CBL's Stephen Lebovitz on retail's resilience

Stephen Lebovitz

When I think back over the last several years, the word that comes to mind as it relates to our industry is resilience. Despite facing an increase in online shopping, economic headwinds, or a global pandemic, this industry has an uncanny ability to move forward no matter how many times it gets set back.

For years, newspapers and websites led with headlines predicting the death of brick-and-mortar retail, and during the COVID-19 pandemic, that drumbeat got louder and more frequent. But as it turns out, absence does make the heart grow fonder and when malls reopened, they reopened to crowds, and lots of them. In many ways, the pandemic accelerated closures that ultimately allowed the industry to emerge healthier than where it started. Strong retail centers and strong retailers got stronger.

The pandemic certainly wasn’t the only challenge the industry has faced in recent memory. Retailers and mall owners were evolving long before March 2020. As retailers have changed over time, CBL and other mall owners, reinvigorated our centers with new uses that attract new customers and keep traffic flowing for longer hours across every day of the week. Savvy traditional retail brands such as Target, Best Buy, and many others took advantage of their physical locations for BOPIS services and as last-mile distribution bases for their online business. In doing so, they demonstrated the value of a physical presence to direct-to-consumer retailers that are now expanding their own brick-and-mortar footprint.

Our top priority is to draw traffic to our centers, and doing so used to be much more formulaic. Now the approach is market-specific, based on the unique needs of the communities that our properties serve. In many respects, the business has become more creative and fun, and we find ourselves exploring uses that we would have never considered just five years ago.

“Curating tenants is now market-specific, based on the unique needs of the communities that our properties serve.”

As part of this shift, we filled two empty anchor spaces with casinos at Westmoreland Mall and York Galleria, both in Pennsylvania. It was a bold move, and one we had reservations about initially. Not anymore. Both malls have extended their market share and traffic has continued to increase double digits, far exceeding pre-pandemic numbers. Demand from other entertainment users such as Main Event, Dave & Busters, and Tilt has remained strong as these are complementary to the existing mix at our properties. Other uses that we are actively adding across our portfolio – uses that were previously unthinkable as part of the standard mall tenant mix – include hotels, multi-family, office, fitness, and medical.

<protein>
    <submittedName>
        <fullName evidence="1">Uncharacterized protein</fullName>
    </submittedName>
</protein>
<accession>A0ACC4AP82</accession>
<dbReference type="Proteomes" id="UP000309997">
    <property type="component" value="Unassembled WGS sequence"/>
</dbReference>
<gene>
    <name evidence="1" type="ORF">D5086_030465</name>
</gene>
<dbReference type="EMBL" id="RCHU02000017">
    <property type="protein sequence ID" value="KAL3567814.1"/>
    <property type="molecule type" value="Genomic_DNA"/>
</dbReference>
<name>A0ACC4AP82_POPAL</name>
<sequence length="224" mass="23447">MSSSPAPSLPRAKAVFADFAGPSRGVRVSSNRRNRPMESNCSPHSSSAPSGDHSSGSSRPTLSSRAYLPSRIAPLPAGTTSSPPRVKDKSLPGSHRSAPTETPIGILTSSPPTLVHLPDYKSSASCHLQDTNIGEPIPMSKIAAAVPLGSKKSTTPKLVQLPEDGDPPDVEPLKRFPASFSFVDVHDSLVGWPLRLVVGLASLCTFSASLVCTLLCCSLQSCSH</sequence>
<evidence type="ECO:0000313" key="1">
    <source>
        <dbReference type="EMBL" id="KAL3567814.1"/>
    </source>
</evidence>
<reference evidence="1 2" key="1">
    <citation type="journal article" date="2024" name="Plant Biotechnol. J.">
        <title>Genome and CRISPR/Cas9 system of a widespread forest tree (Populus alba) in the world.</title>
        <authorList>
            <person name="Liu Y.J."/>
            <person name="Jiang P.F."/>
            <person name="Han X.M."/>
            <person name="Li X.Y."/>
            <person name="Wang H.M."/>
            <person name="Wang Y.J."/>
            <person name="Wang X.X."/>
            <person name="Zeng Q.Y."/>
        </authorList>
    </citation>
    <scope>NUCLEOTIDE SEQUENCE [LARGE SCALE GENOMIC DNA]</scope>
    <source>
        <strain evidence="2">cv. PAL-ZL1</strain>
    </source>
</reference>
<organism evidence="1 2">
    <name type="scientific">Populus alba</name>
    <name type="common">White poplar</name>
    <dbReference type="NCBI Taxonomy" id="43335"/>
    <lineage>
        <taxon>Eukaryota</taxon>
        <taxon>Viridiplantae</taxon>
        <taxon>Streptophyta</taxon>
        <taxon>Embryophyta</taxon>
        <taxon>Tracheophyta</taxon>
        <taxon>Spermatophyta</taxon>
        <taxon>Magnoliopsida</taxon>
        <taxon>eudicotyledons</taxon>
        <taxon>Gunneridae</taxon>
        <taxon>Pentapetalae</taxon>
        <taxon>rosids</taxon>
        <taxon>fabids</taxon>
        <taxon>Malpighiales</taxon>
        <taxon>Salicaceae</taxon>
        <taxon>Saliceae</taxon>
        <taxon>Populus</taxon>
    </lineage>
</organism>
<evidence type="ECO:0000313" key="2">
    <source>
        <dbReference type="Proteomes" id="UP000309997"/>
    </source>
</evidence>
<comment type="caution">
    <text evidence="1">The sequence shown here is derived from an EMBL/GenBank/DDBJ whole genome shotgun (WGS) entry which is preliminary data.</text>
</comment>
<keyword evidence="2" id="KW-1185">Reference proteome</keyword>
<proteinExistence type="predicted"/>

Though many of our new uses have been non-retail, traditional retailers remain a critical part of the mix. In October, we opened a new Von Maur department store at West Towne Mall in Madison, Wis., to an overwhelming reception from the market. And we’ve continued to see demand from tenants like Dick’s Sporting Goods and Nordstrom Rack, as well as regional apparel retailers like Rose & Remington, Palmetto Moon, and Hollie Ray Boutique. 

We’ve opened pop-up shops and eateries that allow small businesses to test the waters, while benefitting from co-locating with national brands like H&M, American Eagle, and Victoria’s Secret. This opportunity, coupled with guidance from our retail experts, allows business owners to realize their dreams of opening their own brick-and-mortar retail store.

It’s not just retail that’s been resilient, so have the communities in which we operate. The community is at the heart of our business, and we’ve worked hard to strengthen our partnerships to build a mall experience that’s inclusive, where every member of our community can feel a sense of belonging.

They say that the only constant in life is change, and that adage certainly applies to retail and commercial real estate. As we look to the future, and the possibility of an economic downturn, I am confident that our industry will dig deep, find the resolve that has served us so well in the past, and innovate to chart the course of our future. 

Stephen Lebovitz is CEO of Chattanooga, Tenn.-based CBL Properties.